Also, I experimented with the movie a bit, taking it in doses on Netflix. It wasn’t a badly produced movie (as in, it got the visual look of the Avatar world mostly right, in general), but it just felt so wooden and weak. It was a cardboard cut-out. The acting and direction just weren’t there (to say nothing of the facedesk-inducing casting choices). I had said, when I first heard that the movie was being made, that I thought it would be impossible to make a bad movie out of this excellent series – just stick to the script, so to speak! But, well… my foot just doesn’t taste as wonderful as I thought it would.
GroundPetrel (aka Floored by Scalzi's awesomeness)
December 9, 2013 @ 7:43 pm
I love this show. I’ve been a fan since season 2 went on TV, and I have to say that the series finale was perfect. Just perfect.
The sequel series is passable, and the movie is an appalling travesty. Skip the movie, watch the sequel series if you’re bored. Otherwise, stick to the fanfiction.
Yeah, really. For whatever reason ATLA attracts a lot of supernerds/amateur writers who write professional-quality fan fiction. I even read a ATLA/Stargate crossover fanfic, of all things, that was better than several published novels that I have read. You find something new every day…
December 9, 2013 @ 11:13 pm
When you first mentioned starting the series, it was difficult not to gush about everything you said above. Now that you have finished it, you understand. It is an amazing series in so many levels.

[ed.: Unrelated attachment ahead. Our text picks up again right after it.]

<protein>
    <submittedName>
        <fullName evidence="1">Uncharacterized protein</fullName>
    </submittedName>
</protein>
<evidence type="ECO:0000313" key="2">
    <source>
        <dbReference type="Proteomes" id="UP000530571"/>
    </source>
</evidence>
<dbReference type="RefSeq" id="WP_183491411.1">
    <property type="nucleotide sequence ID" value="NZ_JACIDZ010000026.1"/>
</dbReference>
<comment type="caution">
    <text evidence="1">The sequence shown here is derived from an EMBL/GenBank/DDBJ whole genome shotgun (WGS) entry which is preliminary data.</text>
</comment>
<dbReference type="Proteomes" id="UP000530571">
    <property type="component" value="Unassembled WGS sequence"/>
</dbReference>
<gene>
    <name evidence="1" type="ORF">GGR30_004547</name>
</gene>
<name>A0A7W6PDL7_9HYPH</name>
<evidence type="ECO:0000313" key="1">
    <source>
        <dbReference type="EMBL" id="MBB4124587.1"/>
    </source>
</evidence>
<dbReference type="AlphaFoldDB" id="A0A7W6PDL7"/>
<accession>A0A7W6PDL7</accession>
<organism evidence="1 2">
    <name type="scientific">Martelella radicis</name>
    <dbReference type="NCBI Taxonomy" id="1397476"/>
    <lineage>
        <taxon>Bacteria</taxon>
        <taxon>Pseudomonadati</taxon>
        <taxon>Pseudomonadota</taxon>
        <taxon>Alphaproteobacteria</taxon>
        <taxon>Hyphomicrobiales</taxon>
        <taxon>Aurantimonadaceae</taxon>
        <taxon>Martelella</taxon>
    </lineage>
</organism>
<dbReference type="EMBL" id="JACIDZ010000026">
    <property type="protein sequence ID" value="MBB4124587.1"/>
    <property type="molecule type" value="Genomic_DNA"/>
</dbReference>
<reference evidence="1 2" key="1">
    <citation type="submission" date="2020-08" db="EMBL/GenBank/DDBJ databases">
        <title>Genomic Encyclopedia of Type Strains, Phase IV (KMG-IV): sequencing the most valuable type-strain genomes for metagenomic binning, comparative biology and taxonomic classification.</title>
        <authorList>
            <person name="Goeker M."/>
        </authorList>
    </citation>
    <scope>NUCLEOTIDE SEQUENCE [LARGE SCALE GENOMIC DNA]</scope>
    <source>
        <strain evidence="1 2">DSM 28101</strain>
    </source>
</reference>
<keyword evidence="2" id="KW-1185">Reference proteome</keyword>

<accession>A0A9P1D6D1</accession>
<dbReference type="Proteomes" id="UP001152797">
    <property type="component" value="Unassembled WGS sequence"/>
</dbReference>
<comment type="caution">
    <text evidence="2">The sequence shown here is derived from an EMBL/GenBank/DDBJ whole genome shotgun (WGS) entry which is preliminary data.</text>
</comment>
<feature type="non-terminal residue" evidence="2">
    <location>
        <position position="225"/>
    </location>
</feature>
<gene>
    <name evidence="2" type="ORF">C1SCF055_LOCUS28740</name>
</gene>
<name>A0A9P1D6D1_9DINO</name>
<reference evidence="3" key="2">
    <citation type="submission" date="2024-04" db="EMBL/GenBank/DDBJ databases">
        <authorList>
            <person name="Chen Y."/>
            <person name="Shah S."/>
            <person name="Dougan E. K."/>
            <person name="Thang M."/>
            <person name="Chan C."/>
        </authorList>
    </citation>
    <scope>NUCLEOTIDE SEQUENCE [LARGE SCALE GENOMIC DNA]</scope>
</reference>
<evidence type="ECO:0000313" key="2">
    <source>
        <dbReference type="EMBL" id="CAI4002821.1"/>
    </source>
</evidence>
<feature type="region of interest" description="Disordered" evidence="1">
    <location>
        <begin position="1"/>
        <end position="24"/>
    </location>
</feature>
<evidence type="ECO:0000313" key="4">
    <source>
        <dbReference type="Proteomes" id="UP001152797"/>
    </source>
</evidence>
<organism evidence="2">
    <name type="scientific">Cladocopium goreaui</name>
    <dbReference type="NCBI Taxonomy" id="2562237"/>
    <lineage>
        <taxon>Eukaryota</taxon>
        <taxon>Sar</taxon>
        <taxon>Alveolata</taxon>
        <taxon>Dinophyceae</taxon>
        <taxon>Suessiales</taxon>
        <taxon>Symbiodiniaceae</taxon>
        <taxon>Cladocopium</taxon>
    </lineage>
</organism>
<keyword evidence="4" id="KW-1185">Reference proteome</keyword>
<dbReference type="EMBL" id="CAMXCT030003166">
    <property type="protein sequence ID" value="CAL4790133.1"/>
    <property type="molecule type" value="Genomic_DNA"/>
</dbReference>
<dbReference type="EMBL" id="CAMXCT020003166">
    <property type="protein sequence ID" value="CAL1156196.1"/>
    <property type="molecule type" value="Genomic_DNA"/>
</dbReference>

We first started it (partway through season 1) because it looked like it might be fun for the kids as training for future geekiness, but within a couple episodes my wife and I were sucked in, and within 5 or 6, we had charts and schedules on now to catch up and see every.single.episode.
I don’t think I can ever grow tired of watching that show. Zuko is the most complex character I have ever seen in a “children’s” show. Also, you now fully comprehend the awesomeness of Iroh. Someone could teach family-oriented fantasy writing based entirely on that show. It is light and fun without being groan inducing, but still tragic and emotionally wrenching without being too dark for kids (at the end there with pretty much everyone trying to convince Aang of what he must do but he so doesn’t want to, it’s heart breaking). Plus like you said, it is a massively epic story that manages to keep it very focused and personal on just a few people and their relationships and growth.